No matter the reason is as to why you haven’t filed your taxes, it’s important that you take the first step necessary to remedying the situation. Although you should always seek the help of a professional tax expert who can walk you through the situation and negotiate with the IRS or state on your behalf, there are some initial actions that you can take on your own.

More than five million United States citizens live outside of the U.S., according to estimates by the federal government. Regardless of where they live, all citizens are required to pay federal income tax to the IRS. Federal law provides several methods for renouncing or relinquishing U.S. citizenship, but doing so comes at a significant cost. The U.S. Department of State (DOS) requires citizens seeking to renounce their citizenship to pay a substantial fee, and the IRS imposes an expatriation tax on some former citizens and others living abroad. Recently, the IRS announced new procedures, known as the Relief Procedures for Certain Former Citizens (RPCFC), that streamline the process for certain former U.S. citizens to resolve tax compliance issues.

Under the Fourteenth Amendment to the U.S. Constitution, any person born on U.S. soil is a citizen by birth, or natural-born citizen. The only exceptions are children born to foreigners who are in the U.S. in diplomatic capacities, and therefore subject to diplomatic immunity from U.S. laws. Immigrants to the U.S. can become naturalized U.S. citizens by following the procedures set forth by the Immigration and Nationality Act (INA).

Section 349(a) of the INA, codified at 8 U.S.C. § 1481(a), identifies seven ways that a U.S. citizen can lose their citizenship. The U.S. Supreme Court has ruled multiple times, such as in 1967’s Afroyim v. Rusk, that the government cannot involuntarily strip a person of their citizenship. Under § 349(a)(5), an individual can renounce their citizenship by voluntarily and knowingly “making a formal renunciation of nationality” at a U.S. consulate or embassy abroad.

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Nearly every adult in the U.S. must file an annual federal income tax return with the IRS that discloses their income, identifies tax deductions and credits, and states the amount of tax that is owed. What happens if a taxpayer fails to file on time? The consequences could include penalties and interest, as well as limits on the ability to obtain relief if they cannot afford to pay their tax bill.

What Are the Tax Deadlines?

Federal income tax returns are due on April 15 of each year. If the 15th falls on a Saturday, Sunday, or federal holiday, the due date is the next business day. California has the same deadline for state income tax returns.

Taxpayers may be able to obtain an extension of up to six months to file their federal tax return. This typically requires filing an extension form, and paying their estimated tax owed, prior to the April deadline.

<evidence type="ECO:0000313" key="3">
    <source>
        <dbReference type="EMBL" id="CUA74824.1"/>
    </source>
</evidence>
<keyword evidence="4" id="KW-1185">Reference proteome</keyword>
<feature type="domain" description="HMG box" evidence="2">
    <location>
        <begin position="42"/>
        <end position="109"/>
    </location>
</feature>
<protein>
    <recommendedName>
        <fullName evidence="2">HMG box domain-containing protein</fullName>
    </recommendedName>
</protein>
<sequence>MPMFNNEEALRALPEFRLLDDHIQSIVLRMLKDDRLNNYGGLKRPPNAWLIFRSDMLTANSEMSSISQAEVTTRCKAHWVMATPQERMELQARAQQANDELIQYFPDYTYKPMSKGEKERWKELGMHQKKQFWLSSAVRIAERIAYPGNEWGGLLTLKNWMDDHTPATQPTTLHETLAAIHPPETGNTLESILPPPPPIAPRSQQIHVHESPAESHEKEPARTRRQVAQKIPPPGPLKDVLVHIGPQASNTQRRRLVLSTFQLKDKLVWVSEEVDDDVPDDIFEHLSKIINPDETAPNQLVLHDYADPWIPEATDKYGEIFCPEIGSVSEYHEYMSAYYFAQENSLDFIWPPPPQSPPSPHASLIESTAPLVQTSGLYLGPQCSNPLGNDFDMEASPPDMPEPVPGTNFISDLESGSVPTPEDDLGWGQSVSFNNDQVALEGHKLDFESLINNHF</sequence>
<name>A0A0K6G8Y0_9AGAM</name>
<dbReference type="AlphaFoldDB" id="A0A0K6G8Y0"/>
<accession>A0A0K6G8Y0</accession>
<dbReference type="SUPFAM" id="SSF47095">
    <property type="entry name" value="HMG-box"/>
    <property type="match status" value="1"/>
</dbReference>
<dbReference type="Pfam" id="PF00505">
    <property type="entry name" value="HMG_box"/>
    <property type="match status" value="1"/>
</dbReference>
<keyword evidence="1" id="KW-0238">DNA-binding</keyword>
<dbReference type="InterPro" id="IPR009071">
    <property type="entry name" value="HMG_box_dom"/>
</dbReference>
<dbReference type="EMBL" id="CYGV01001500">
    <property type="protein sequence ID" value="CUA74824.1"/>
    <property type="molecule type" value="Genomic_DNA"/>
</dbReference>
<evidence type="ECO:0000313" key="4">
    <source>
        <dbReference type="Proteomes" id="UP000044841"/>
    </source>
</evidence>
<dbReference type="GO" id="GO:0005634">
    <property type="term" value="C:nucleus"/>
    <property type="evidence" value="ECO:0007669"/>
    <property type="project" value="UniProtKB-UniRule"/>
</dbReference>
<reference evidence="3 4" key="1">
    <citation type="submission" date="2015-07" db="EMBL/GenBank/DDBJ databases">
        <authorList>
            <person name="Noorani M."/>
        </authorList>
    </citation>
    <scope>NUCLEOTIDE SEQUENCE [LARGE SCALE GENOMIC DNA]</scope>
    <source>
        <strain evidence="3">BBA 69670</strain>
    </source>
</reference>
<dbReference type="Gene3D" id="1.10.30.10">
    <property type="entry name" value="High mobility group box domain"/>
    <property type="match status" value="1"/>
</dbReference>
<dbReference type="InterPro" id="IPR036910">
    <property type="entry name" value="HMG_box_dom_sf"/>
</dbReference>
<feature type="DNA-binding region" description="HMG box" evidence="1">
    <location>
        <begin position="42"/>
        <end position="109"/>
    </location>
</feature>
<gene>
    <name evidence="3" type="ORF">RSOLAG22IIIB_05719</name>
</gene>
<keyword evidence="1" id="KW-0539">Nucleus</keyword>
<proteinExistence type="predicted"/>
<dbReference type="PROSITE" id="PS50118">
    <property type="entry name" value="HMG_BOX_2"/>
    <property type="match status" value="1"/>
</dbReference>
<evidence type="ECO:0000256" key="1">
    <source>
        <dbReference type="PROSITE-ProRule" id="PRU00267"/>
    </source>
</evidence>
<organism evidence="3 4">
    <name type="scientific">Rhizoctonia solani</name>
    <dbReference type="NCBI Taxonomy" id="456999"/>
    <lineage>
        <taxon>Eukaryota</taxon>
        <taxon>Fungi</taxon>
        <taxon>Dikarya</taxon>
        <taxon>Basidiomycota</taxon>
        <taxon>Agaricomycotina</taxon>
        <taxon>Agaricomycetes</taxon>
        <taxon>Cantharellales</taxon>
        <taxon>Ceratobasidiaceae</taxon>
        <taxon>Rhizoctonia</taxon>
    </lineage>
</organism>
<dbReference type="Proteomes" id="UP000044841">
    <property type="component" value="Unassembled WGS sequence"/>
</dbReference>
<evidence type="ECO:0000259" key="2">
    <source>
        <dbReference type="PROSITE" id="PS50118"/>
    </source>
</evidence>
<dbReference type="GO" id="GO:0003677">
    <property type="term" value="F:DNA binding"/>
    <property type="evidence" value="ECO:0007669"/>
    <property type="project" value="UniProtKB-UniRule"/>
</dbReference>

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Our tax system requires most taxpayers to make regular payments to the IRS throughout the year. The tax return that is due to the IRS every April 15 shows the final amount of tax owed for the year, as well as the amount of tax already paid by, or on behalf of, the taxpayer. If the amount paid is less than the amount owed, the taxpayer could be liable for underpayment penalties. In January 2019, the IRS announced that it was expanding eligibility for waivers of underpayment penalties. Taxpayers who paid at least eighty-five percent of their final tax bill can have their entire underpayment penalty waived.

Ongoing Tax Payments

Federal income tax is a “pay-as-you-go” system. Taxpayers must pay tax on the income they earn as they earn it. Payments are due every quarter.

Employers can withhold taxes from their employees’ paychecks. The amount of withholding is based on information provided by each employee on Form W-4. Every quarter, employers must remit all amounts withheld from payroll.
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Businesses are required to file annual income tax returns with federal and state tax authorities, and they may also have to file payroll and sales tax reports. Failing to file a return on time can lead to penalties, interest, and other consequences. Even if you or your business is not able to pay the full amount of tax owed, it is better to file a return on time. For most types of tax, the IRS and state authorities are willing to allow a payment plan. The most notable exception is federal payroll tax. To avoid any penalties, you should promptly consult a California tax lawyer who can advise you on your obligations.

What Taxes Does My Business Have to Pay?

Businesses in California must pay federal and state income tax. The federal form they must use depends on the type of business entity, such as a corporation, limited liability company (LLC), partnership, or sole proprietorship.

If a business has employees, it must pay payroll taxes and file a separate return with the IRS. Employers must also pay into federal and state unemployment insurance funds. Businesses that sell goods or provide services deemed taxable by state and local law must collect sales tax from customers and file reports with the state.